D O C U M E N T S 4 3 5 , 4 3 6 F E B R U A R Y 1 9 2 5 4 3 1
435. From Theodor Kaluza[1]
Königsberg, Pr., 34 Steinmetz St., 6 February 1925
Highly esteemed Professor,
In the enclosed I permit myself to forward to you an excerpt from my last talk
A student of mine wants to try to elaborate this idea

I myself can devote only little time to physics because my mathematical research
is claiming too much of my efforts, especially since I finally have to try to become
better known through intensive publication and thus perhaps put an end to my un-
satisfactory Cinderella existence here. Additionally, compelled by necessity, I de-
cided to meet with Prof.
at the ministry soon about my future, in order to
obtain, if possible, greater economic security for my family than my current teach-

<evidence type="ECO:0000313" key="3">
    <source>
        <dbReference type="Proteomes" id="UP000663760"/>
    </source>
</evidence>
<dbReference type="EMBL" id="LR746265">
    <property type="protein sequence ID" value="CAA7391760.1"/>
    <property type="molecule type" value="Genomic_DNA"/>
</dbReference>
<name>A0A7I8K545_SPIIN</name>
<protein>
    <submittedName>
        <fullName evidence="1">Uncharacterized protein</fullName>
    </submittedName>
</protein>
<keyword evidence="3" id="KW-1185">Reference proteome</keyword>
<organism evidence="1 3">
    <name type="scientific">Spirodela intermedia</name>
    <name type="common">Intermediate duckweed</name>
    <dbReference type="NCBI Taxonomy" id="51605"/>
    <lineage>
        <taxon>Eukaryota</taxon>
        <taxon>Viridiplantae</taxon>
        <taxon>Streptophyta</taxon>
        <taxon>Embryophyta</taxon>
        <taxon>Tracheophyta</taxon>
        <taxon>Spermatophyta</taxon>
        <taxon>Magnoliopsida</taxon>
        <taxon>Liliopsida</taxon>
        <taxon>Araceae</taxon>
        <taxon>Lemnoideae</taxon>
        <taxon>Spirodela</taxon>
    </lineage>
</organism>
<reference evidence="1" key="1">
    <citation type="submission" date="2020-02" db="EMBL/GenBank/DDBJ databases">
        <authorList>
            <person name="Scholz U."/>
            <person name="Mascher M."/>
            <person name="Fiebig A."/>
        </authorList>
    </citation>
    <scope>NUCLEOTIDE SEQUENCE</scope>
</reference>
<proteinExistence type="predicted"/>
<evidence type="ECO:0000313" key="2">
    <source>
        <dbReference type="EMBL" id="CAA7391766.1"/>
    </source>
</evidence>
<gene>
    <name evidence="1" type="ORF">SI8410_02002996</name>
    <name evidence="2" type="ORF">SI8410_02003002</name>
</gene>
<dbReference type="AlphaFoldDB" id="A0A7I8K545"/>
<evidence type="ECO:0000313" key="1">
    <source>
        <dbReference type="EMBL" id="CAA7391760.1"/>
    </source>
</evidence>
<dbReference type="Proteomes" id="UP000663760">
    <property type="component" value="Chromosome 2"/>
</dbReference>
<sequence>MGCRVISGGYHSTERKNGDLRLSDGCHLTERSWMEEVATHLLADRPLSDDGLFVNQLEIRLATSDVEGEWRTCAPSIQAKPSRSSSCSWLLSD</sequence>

ing assignment affords; thus it would be extremely valuable to me if I could also
rely on a brief recommendation from you, highly esteemed Professor, so I can also
document my understanding of topics in the boundary fields of mathematical phys-
If the fulfillment of this request should seem possible to you, you would then be
indebting to most earnest gratitude your very devoted
436. To Elsa Einstein
[Leyden,] Tuesday [10 February 1925]
Dear Else,
It was a moving ceremony yesterday, where the blue collar was a great success,
especially among Leyden’s street urchins during the academic
In the
cathedral a well-delivered address was framed by magnificent choruses, and the
queen received the honorary doctorate of
In the evening there was an enor-
mously filling banquet with countless speeches, where I sat between two quite in-
teresting men. I don’t yet know when I’ll be arriving back in Berlin, Saturday morn-
ing at the latest. The Ehrenfests are doing fine. They send greetings. The meeting
in Paris will probably take place only after my departure to South
Best regards to all of you from your
About Eisner, I wrote to the influential man; he lives in
I hope it
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